The Way I See It, #1

The way I see it, love is a choice.

At a different point in my life I subscribed to the notion of love as an irrevocable, external force—one which was beyond human control. Sounds exciting, doesn’t it? Most of society is somehow convinced of this at some point in our development: that when the time/person/universe was right, some mystical wave of emotion would sweep us off our feet and carry us off into the wonders of love. This is the metaphorical falling in love—it’s romantic, it’s fun, and it takes nearly zero effort on our part.

More recently, however, I’ve come to a few realizations which have caused me to reconsider my view of love and relationships. Primarily this refers to my new understanding of love as a personal, conscious choice. Think about it: it is much more meaningful to look at your current/future Significant Other, with all their flaws and shortcomings and habits and history, and to make a conscious decision that you still love them in spite of (or even because of) all of the aforementioned setbacks. This is the essence of loving willingly, rather than at the hands of some irreversible force akin to gravity. It is the act of choosing that empowers us to take control of life and stop waiting for it to take control of us.

Choose to love or choose not to love, but don’t you dare try to blame it on gravity.

That’s Amor-e!

So, it’s Valentine’s Day, more affectionately known as either Obligation Day (for those in relationships) or Singles Awareness Day (for those who are not). I’ve never really been one for Valentine’s Day; besides the fact that pink is my LEAST favorite color, I’ve never really had a reason for participating before. Remember back in Kindergarten and Elementary School, when everyone in the class would bring in tiny cartoon-character Valentines for everyone else and you’d finish the day with a stack of pink and red on your desk which contained the same amount of cards as everyone else’s pink-and-red stack? Yeah, why can’t we just go back to that tradition? I don’t know about you guys, but I genuinely liked reading through all those generic, written-by-someone-else’s-mother platonic love notes.

However, as we grow up, we all start to believe that Valentine’s Day has to be celebrated with one single, special person; that if there is no ‘significant other’ in our life on this holiday, we can only resign ourselves to either declaring how much we love being single, or engaging in a lot of lonely moping. In Kindergarten terms, we started counting how many cards we had. Who brainwashes us like this? I’m not sure, but I’d like to respectfully disagree with them. February 14th is not just a day for couples. Today is a day to show everyone important in your life how much you honestly love them–no strings attached, no obligations, just a whole lot of love and appreciation for family, friends, parents, grandparents, AND significant others if you are blessed with one.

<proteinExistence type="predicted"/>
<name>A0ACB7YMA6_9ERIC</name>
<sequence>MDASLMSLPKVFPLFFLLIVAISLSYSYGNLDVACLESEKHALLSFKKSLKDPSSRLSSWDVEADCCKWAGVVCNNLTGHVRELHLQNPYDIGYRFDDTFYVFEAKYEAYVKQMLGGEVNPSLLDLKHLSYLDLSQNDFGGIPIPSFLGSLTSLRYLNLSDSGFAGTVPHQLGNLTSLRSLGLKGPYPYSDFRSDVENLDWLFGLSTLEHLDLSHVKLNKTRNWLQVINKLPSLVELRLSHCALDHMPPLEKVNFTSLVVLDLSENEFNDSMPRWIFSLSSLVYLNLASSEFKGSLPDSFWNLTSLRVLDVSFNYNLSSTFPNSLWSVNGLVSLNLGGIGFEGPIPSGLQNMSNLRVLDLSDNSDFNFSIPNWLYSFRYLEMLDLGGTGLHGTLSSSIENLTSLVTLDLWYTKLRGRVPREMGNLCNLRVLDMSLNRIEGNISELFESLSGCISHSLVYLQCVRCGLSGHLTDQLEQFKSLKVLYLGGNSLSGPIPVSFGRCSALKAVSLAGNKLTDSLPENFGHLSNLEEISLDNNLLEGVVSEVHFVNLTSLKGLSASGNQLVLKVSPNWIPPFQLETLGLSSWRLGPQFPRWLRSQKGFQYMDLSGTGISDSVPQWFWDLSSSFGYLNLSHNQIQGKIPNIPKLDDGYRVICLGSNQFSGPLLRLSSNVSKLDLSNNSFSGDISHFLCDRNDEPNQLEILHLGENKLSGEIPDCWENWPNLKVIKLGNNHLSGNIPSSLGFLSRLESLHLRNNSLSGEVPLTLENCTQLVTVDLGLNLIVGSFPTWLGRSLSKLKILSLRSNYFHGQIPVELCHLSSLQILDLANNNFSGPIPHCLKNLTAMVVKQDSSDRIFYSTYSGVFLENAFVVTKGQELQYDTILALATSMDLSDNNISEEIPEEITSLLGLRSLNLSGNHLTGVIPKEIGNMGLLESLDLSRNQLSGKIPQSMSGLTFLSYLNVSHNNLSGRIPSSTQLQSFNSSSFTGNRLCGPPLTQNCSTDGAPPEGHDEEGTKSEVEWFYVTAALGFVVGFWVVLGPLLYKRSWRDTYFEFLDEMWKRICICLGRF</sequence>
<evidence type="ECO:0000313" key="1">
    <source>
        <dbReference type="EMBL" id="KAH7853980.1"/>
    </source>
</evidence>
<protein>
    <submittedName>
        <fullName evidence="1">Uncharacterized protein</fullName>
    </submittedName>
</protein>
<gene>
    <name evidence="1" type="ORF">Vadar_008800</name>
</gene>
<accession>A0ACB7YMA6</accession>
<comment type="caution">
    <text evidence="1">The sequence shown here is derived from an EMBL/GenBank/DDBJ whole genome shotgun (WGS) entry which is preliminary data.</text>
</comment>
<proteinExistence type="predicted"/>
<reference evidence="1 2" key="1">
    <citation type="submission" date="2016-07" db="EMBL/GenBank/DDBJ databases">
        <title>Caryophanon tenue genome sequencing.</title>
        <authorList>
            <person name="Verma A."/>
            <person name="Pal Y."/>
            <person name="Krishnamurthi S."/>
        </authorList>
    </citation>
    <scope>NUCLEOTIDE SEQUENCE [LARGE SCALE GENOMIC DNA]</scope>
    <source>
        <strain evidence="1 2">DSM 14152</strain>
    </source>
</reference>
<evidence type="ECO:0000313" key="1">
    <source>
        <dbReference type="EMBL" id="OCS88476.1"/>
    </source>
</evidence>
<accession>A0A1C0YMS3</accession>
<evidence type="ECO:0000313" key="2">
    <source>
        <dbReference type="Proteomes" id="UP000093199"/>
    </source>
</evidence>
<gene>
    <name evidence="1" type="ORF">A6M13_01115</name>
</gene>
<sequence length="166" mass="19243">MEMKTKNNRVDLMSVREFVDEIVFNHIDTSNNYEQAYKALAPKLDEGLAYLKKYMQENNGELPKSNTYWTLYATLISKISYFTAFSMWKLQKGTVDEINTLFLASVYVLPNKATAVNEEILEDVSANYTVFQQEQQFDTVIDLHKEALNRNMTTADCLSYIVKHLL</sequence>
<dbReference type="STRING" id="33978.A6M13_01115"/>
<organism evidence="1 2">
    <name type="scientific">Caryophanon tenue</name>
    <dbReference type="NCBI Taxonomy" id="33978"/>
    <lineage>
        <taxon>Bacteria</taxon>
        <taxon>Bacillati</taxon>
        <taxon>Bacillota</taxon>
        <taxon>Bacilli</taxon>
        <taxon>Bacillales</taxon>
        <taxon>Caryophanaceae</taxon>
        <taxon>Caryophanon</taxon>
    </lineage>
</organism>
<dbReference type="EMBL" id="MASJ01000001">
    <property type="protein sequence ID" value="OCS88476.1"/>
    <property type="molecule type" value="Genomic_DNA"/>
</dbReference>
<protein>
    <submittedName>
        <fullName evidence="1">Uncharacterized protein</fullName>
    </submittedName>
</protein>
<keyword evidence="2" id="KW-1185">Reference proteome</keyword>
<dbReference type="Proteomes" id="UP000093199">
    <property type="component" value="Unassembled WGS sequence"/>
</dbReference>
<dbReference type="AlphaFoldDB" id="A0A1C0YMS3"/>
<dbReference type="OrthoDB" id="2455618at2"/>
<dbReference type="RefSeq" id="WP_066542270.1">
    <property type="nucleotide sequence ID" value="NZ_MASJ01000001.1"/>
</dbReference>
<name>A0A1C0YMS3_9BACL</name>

So, in honor of this day of love, I would like to express my deep appreciation for my very small pool of readers, and offer a few writing pieces for your consideration. I’ve also never really been a fan of love poems, but sometimes they just happened to flow out of me and turned out pretty good (as opposed to cliche and mushy), so here goes nothing!

Cutting Cold

This night is cutting cold

and the magnets of our hands

reach,

               nudge,

and find each other in the dark.

You are my anchor

in this frozen sea of sky;

the tether to my kite-in-the-wind ways.

How could I ever drift away?

(c) 2013 Marie KR

Deep Water

Your heart rolls,

the steady rush and thrum

of open ocean,

and with your arms around me

I am lost in its steady swell.

You know I will not swim in the ocean

for fear of what I cannot see around me—

but in this deep water

I can close my eyes;

the only thing around me

is you.

(c) 2013 Marie KR

Elation

Forget butterflies—

you fill my chest with birds;

flurry of

            feathers and air and song

       which threatens to float me away.

When I see you

            (not as often as I’d like)

know that

if I laugh too often,

it is only for the many wings

tickling the insides of my ribs

(c) 2013 Marie KR

Romance is Overrated

Wouldn’t you agree?

Ahem, allow me to correct my statement: teen romance is overrated.

I stand strictly behind my opinion that teenagers (though there are some exceptions) say the word ‘love’ far too soon. When I finally have the opportunity to tell a significant other “I love you”, I want to be quite sure that I’m saying it to the person I will later marry. Call me old-fashioned, but as a writer I like all of my words to have significance.

Unfortunately, every day I watch young couples of my peers around me claiming love on the second date and breaking up a month later–face it, if you find it necessary to celebrate a one-week anniversary, it means your relationships have seldom lasted much longer than that. I still can’t decide if it’s depressing, disappointing, or demented.

Now, don’t get me wrong, it is nice when you notice a special individual who makes you feel all happy and silly and bubbly inside, and I won’t deny that I’ve had several aptly-named ‘crushes’ before, but isn’t it worth more to find one exceptional partner as opposed to a string of placeholders?

Think it over…

Eccentricity

In my dreams

I lay my palm against your chest

as if to capture

the arrhythmic beating of your heart

between my fingers.

The doctors call it a defect,

the mood swings of a

radical organ—

good thing I’m not a doctor.

I see your heart as a writer,

too fond of twist endings;

a painter dragging your

pulse

in erratic loops across the canvas.

There is something creative

inside of you

playing tricks and riddles,

making up the words

to a song as it sings.

So let it ramble on.

(c) 2012 Marie KR